Resources: Article

The Cleansing Power of Forgiveness

By Don Colbert, M.D.

Forgiveness releases layers of hurt and heals the raw, jagged edges of emotional pain. It enables a person to release buried anger; resentment, bitterness, shame, grief, regret, guilt, hate, and other toxic emotions that hide deep in the soul, making a person ill-both emotionally and physically. As a physician, I frequently treat people with physical, problems that I feel are rooted in bitterness and unforgiveness.

A good example of this is the story of a woman who divorced her abusive husband. She suffered from nightmares, headaches, elevated blood pressure, and flashbacks of his abusive behavior. Although she was relieved to be free from confusion, frustration and the threat of physical harm, she was also sorry to have gone through a divorce.

Nevertheless, she wanted to see her husband punished for all the pain he had caused her. She wanted him to hurt as much as she had, even though she knew those desires were not compatible with forgiveness. When she finally decided to forgive him, she not only experienced emotional healing, but her nightmares and headaches also disappeared and her blood pressure returned to normal.

It took nearly four years for this woman to feel as if she had fully forgiven her husband. When she emerged from the process of forgiveness, she was stronger emotionally and physically. In fact, she was healthier than she had been during the seven years of her marriage and the first two years after her divorce! She had more energy; strength, enthusiasm and renewed hope for the future.


I consider bitterness, resentment and unforgiveness to be among the deadliest emotions a person can have. They can actually prevent the body from releasing toxic material–generally creating an acidic condition in the tissues. This buildup of toxins in the system can eventually lead to disease. I am also convinced that prolonged bitterness can lead to autoimmune disease and contribute to gallbladder disease.

I have found that failing to release bitterness caused by the hurts from others may hinder a patient from receiving healing. Before I treat a person with cancer; I encourage them to exercise the power of forgiveness and release any anger, bitterness or resentment they may be harboring inside.

In a scientific study, called the Forgiveness Study, conducted at the University of Wisconsin, results demonstrated that learning to forgive may help prevent heart disease in middle-aged subjects. The incidence of heart disease was higher in those who admitted they could not forgive and much lower in those who reported an ability to forgive easily. The researchers concluded that failure to forgive is a greater predictor of physical health problems than hostility.


The healthiest people among us seem to be those who are childlike. They are generous souls who laugh easily and are quick to forgive even the gravest offenses. This kind of childlikeness keeps a person free emotionally, spiritually and physically. It is no mystery to me, as a physician, that the Bible teaches us to become “like little children” in our relationship with God and in our ability to believe.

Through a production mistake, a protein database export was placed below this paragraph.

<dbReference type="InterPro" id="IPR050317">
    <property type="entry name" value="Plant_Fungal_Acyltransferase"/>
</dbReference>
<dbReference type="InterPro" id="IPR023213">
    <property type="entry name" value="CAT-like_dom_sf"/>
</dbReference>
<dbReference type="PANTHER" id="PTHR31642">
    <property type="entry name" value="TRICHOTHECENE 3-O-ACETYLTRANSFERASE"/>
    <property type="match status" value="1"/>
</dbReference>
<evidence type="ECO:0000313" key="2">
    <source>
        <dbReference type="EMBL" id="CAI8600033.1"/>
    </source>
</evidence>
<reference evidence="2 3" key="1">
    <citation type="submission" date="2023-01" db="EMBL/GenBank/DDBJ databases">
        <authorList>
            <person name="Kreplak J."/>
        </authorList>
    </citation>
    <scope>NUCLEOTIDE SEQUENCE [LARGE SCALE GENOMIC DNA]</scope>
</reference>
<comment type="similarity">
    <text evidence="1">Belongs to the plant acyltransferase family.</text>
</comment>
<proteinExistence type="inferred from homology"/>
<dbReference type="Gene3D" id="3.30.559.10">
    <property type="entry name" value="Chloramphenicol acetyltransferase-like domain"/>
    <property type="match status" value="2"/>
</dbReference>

The question is never whether someone deserves to be forgiven. We forgive because it is a commandment of God, and ultimately, forgiving them helps us.2 God wants to free us from the energy-draining, disease-inducing, deadly emotions that come with unforgiveness. Only genuine forgiveness can quench the hot coals of toxic emotions.


If I were writing you a prescription for medicine, I would be very specific about what to take and how to take it. Let me be very clear about what I mean when I use the word forgiveness.

Our choice to forgive someone who hurt or mistreated us is not based on finding some redeeming quality that makes them worth forgiving. We can never base genuine forgiveness upon an individual’s “good behavior” compensating for their previously hurtful behavior. Forgiveness is something that happens inside you-it comes solely from your desire to forgive for the sake of forgiving.

We may brush off superficial offenses and irritating trespasses in minutes. But forgiving deep emotional wounds is nearly always a longer process. It takes both time and intentional effort to forgive deep wounding.

Here is an overview of the step-by-step forgiveness process. We need to admit that we have been wounded-not denying the hurt we feel. Second, we must realize the only way we can fully forgive another person is to first know that God has forgiven us. God’s gift of forgiveness for us forms the basis for our ability to forgive others. Third, we need to ask for God’s help to forgive and release the person fully into His hands, trusting Him to impart to us the ability to forgive completely and freely. Finally, we must voice our forgiveness, praying specifically by using the name of the person who offended us. We need to pray out loud, “Lord I forgive (name) for (mention specific offenses) and please heal me from all the hurt it has caused in my life.” Then we need to go the extra mile and follow God’s instruction to bless them. We need to pray for God’s best blessings on their life, release them and go on with our lives.


Ongoing forgiveness keeps toxic, deadly emotions from building up. Daily forgiveness is my foremost prescription for a person’s total mental, emotional, spiritual and physical health. Also remember it is critically important to forgive yourself. If you cannot forgive yourself, you cannot forgive others

P. 29. 05/2006 Enjoying Everyday Life, Joyce Meyer Ministries Magazine.